Full Metal Jacket's Matthew Modine on Working With Kubrick and Movie Conspiracy Theories

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O Cinema's mini-Kubrick Film Festival, "Stanley Kubrick: The Man & His Movies," has made a last-minute addition to its participants. Matthew Modine, the lead actor in the iconic director's 1987 Vietnam film Full Metal Jacket, and more recently seen in The Dark Knight Rises, will appear via Skype for a Q&A following the movie.

Though he is currently immersed in filming a movie at an undisclosed location, he had no problem putting aside some time to discuss one of the most important roles of his career after its rare theatrical revival tomorrow night at O Cinema's Wynwood location.

"Give, give, give. And when there is nothing left to give, give some more," the 54-year-old actor writes via email. "This was the advice of my acting teacher, Stella Adler. Her students learned about how life can beat you down and crush the soul. But art was the gift that reminds us that we have one."

See also:
- Room 237 's Best Theories, and a Very Kubrick Week at O Cinema

Only last year, Modine had a chance to look back at his two years making the film with Kubrick, when he released an app version of his comprehensive behind-the-scenes book, Full Metal Jacket Diary. "I don't feel that close to the 25-year-old young man that kept the diary," he states. "So, it was very subjective and funny to read about 'his' struggles and fears. What is revealed during the journey is that the ultimate discovery for an artist is the discovery of 'self.' The revelation and realization of your own uniqueness is what life is all about. The surprise is that Kubrick was -- at his age -- still discovering who he was. So he and I were on parallel journeys."

Modine in Full Metal Jacket.
But there was no doubt Kubrick was in charge on set, as he was well-known as a calculating director whose only equal was probably Orson Welles (and even then, Kubrick may have left behind the more impressive filmography had he not died of heart failure in 1999). Despite pervasive chatter that Kubrick had an eccentric personality (he had a fear of flying and did not like riding in fast cars, go some of the misconceptions), his charisma on set was magnetic for many actors who worked with him.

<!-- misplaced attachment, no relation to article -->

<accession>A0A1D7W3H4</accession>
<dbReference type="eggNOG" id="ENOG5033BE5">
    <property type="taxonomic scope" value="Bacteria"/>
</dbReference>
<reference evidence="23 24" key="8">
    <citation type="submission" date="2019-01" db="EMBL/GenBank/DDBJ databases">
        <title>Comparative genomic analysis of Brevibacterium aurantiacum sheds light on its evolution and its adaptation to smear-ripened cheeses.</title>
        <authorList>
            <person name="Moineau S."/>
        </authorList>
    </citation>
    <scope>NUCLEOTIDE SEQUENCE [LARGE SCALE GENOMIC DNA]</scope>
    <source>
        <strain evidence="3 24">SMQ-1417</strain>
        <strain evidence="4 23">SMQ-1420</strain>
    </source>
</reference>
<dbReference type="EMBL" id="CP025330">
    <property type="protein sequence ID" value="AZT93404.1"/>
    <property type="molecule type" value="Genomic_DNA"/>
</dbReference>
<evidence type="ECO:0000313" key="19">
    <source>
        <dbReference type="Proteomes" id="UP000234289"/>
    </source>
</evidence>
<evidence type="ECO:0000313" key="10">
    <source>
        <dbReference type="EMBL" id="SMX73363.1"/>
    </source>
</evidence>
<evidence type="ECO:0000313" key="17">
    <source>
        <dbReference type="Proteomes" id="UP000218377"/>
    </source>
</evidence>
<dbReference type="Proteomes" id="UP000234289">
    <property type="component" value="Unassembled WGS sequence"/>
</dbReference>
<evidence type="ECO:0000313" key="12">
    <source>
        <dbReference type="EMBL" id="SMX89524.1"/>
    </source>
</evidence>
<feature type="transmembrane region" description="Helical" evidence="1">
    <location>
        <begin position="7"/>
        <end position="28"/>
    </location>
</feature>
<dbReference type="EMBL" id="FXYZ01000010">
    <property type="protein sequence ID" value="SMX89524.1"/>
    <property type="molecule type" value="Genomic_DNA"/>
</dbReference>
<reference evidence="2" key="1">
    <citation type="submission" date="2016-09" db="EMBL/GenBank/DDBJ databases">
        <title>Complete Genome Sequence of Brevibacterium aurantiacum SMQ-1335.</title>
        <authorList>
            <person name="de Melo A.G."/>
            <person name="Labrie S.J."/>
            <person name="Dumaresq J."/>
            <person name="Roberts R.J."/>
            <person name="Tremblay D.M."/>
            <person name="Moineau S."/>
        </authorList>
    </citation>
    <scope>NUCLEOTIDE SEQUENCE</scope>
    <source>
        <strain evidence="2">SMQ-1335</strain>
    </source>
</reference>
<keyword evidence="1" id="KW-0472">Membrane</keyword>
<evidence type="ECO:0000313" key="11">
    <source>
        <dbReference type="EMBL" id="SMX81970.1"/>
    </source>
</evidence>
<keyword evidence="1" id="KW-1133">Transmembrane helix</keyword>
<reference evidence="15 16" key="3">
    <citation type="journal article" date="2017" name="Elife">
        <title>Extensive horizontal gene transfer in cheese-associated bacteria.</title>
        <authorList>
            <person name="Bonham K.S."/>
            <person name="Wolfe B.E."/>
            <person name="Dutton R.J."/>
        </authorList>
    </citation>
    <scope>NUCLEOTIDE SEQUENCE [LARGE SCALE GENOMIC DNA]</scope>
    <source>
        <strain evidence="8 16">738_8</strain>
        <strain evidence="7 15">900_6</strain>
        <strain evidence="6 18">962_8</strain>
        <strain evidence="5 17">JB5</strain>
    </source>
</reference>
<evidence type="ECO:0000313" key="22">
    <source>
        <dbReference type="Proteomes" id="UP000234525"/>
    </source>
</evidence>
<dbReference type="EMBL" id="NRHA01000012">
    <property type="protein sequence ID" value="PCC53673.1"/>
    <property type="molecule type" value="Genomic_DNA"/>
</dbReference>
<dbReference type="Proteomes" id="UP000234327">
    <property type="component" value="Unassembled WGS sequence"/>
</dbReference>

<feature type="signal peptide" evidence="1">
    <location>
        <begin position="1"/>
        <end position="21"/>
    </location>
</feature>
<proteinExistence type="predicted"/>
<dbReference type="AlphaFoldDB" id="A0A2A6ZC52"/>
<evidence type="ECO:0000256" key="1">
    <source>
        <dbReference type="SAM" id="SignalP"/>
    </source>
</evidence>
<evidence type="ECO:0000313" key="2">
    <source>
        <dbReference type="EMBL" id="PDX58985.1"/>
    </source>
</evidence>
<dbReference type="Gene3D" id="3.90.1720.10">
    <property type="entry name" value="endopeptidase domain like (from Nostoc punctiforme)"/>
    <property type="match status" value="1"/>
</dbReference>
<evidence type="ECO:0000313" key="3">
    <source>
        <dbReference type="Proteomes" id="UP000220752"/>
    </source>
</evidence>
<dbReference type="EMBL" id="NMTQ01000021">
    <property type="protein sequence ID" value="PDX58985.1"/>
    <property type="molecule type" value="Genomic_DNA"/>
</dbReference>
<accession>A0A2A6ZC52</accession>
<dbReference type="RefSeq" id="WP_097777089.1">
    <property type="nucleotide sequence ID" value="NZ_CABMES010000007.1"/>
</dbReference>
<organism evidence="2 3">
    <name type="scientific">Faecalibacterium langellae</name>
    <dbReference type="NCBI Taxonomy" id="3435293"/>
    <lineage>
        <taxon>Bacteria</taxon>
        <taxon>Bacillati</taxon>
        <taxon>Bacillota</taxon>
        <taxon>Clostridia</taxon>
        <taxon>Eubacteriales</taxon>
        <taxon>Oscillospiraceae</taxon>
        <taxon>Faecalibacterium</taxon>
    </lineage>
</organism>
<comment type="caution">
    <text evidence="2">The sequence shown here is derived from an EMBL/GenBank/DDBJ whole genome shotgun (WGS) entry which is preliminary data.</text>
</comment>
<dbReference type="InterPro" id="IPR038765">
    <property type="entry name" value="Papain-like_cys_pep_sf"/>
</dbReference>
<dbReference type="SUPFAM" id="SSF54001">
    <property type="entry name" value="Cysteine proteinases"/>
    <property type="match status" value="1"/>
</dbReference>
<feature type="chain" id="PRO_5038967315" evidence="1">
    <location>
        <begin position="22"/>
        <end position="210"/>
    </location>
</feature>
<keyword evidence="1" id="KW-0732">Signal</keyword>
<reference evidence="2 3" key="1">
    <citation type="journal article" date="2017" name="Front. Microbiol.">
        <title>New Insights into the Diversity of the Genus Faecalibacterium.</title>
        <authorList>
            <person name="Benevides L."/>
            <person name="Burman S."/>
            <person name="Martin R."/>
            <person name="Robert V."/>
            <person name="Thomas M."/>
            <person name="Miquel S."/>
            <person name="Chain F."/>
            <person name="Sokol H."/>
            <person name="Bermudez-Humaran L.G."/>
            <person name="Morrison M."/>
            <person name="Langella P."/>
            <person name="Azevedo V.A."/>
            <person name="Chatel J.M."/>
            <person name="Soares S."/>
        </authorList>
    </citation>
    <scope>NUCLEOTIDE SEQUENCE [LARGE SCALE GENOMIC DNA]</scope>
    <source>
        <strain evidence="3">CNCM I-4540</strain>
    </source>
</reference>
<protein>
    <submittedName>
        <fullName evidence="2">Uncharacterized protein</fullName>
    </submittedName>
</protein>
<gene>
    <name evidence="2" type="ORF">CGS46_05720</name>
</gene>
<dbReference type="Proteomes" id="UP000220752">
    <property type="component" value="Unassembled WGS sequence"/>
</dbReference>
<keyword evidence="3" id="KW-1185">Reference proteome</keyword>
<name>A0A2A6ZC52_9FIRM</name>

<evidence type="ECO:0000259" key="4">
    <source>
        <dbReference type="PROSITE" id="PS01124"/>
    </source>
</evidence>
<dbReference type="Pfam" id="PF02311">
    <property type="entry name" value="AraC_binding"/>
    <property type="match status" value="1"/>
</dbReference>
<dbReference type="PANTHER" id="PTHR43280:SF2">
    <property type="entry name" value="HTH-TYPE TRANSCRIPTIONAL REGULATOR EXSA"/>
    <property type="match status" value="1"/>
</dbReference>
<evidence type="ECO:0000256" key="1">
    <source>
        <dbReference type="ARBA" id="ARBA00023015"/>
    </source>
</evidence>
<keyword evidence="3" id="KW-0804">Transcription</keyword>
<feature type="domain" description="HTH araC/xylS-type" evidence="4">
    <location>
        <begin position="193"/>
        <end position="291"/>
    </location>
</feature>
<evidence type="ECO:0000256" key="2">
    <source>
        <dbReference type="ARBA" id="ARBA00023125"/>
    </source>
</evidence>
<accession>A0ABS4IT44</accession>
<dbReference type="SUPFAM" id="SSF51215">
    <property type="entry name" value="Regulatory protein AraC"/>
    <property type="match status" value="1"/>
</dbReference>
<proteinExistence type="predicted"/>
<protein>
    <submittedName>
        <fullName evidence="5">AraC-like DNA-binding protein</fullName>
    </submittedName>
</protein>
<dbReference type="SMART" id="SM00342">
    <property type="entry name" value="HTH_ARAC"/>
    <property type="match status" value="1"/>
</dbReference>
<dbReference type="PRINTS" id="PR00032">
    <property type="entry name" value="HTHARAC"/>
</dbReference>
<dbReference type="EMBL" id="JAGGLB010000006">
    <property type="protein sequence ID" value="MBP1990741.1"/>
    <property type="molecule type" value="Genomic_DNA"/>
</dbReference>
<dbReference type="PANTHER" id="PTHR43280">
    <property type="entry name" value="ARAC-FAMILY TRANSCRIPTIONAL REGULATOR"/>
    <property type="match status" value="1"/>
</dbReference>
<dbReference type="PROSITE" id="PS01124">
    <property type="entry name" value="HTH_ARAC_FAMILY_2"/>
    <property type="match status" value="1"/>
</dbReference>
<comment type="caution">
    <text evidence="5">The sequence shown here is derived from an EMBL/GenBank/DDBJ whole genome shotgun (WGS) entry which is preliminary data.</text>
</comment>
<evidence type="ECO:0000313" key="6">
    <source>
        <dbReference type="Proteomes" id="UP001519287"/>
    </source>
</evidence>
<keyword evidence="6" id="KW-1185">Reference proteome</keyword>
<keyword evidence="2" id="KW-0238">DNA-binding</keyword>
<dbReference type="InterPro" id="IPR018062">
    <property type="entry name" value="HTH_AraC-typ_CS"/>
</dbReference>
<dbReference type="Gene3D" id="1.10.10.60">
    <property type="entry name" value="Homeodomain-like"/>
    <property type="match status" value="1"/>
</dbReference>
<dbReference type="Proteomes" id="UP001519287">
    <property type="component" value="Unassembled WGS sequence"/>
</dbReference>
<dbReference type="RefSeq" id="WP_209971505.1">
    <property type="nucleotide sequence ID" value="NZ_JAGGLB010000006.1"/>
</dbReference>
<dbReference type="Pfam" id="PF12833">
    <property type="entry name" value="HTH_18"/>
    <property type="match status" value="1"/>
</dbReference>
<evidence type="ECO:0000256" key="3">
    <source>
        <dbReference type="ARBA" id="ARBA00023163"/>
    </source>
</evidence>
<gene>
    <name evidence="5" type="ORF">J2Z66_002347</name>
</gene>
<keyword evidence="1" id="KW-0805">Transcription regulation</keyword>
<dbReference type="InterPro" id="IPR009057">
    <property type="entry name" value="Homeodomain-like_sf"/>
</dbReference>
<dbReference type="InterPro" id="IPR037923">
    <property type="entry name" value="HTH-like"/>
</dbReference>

"Stanley was incredibly charismatic," says Modine. "He was one of those very rare people you meet that is both incredibly bright and an artist that is remarkably gifted. Creative genius is one of the most powerful gifts a human can possess. Da Vinci, Picasso, Beethoven, Brando, The Beatles -- history is peppered with creative geniuses, endlessly fascinating characters that change our perceptions and enlighten our existence."

"I cannot compare my experience with Stanley with any other director," continues Modine. "Not because I have not worked with equally wonderful, smart, powerful, creative directors, not at all. I cannot compare Stanley with others because of the amount of time we spent together making the film: Nearly two years. Most films are completed within two or three months. The time spent with Stanley is incomparable to the experiences I have had with other filmmakers, not to mention the mentorship and education about screenwriting, cameras, and most importantly, life lessons I garnered from the experience."

Location Info


O Cinema Wynwood

90 NW 29th St., Miami, FL

Category: Film

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Thanks for the response, guys. It seems no one here likes FMJ as much as I do. I think trying to accept a film as some sort of representation of reality is an exercise in futility. Kubrick was trying to do something beyond a straight representation of the Vietnam wall. Call it a Jungian thing and the duality of man. It's as brilliant as anything in this man's filmography and deserves a spot at the Kubrick retrospective. I hope some of you made it out to the screening. Modine's Q&A is bound to be insightful.

Erin Barber
Erin Barber

At least you didn't try to claim that sh*t movie, Scarface w/Pacino as the best.

Xaviant Haze
Xaviant Haze

yeah, not even close to being best movie ever lol..the first half os iconic the second half is wack

Tony Castaneira
Tony Castaneira

It was Kubrick's insistence on filming in the UK that prevents FMJ from being in the pantheon of the great movies. It looked like a movie set and not Vietnam.

Richard Melton
Richard Melton

The first half is. The second half is good but not great. It's not even Kubrick's best film though.

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